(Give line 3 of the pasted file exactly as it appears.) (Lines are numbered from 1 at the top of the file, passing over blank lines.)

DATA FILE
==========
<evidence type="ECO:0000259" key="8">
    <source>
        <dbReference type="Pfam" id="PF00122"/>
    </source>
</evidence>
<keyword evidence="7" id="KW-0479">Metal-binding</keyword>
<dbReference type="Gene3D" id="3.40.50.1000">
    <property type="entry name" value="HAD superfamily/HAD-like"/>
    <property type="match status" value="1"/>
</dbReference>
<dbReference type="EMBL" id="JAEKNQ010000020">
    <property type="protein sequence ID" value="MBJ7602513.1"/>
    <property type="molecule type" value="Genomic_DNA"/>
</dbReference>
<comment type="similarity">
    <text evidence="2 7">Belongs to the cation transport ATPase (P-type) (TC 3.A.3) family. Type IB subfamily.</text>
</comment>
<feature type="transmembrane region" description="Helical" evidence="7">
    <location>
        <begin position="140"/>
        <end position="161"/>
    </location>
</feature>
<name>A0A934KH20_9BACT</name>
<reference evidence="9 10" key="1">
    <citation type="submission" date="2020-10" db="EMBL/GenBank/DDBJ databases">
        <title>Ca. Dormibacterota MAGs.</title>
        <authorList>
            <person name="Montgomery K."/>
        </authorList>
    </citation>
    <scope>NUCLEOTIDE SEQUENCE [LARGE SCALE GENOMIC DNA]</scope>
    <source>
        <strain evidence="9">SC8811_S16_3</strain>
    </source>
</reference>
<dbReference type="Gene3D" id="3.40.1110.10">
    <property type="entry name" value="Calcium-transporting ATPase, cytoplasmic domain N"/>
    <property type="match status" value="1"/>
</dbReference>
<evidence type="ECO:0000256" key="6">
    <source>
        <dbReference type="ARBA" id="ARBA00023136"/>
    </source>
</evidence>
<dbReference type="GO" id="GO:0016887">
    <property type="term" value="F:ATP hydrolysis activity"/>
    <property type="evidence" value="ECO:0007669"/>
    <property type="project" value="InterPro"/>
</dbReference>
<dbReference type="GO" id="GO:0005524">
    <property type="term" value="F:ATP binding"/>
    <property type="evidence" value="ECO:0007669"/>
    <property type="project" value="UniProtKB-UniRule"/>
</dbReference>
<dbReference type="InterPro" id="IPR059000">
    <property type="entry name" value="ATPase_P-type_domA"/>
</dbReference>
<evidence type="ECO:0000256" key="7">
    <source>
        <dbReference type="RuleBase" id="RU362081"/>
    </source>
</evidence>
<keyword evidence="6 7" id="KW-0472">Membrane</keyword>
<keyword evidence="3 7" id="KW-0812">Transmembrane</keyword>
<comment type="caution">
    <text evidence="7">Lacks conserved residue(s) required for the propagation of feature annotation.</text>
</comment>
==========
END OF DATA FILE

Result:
        <dbReference type="Pfam" id="PF00122"/>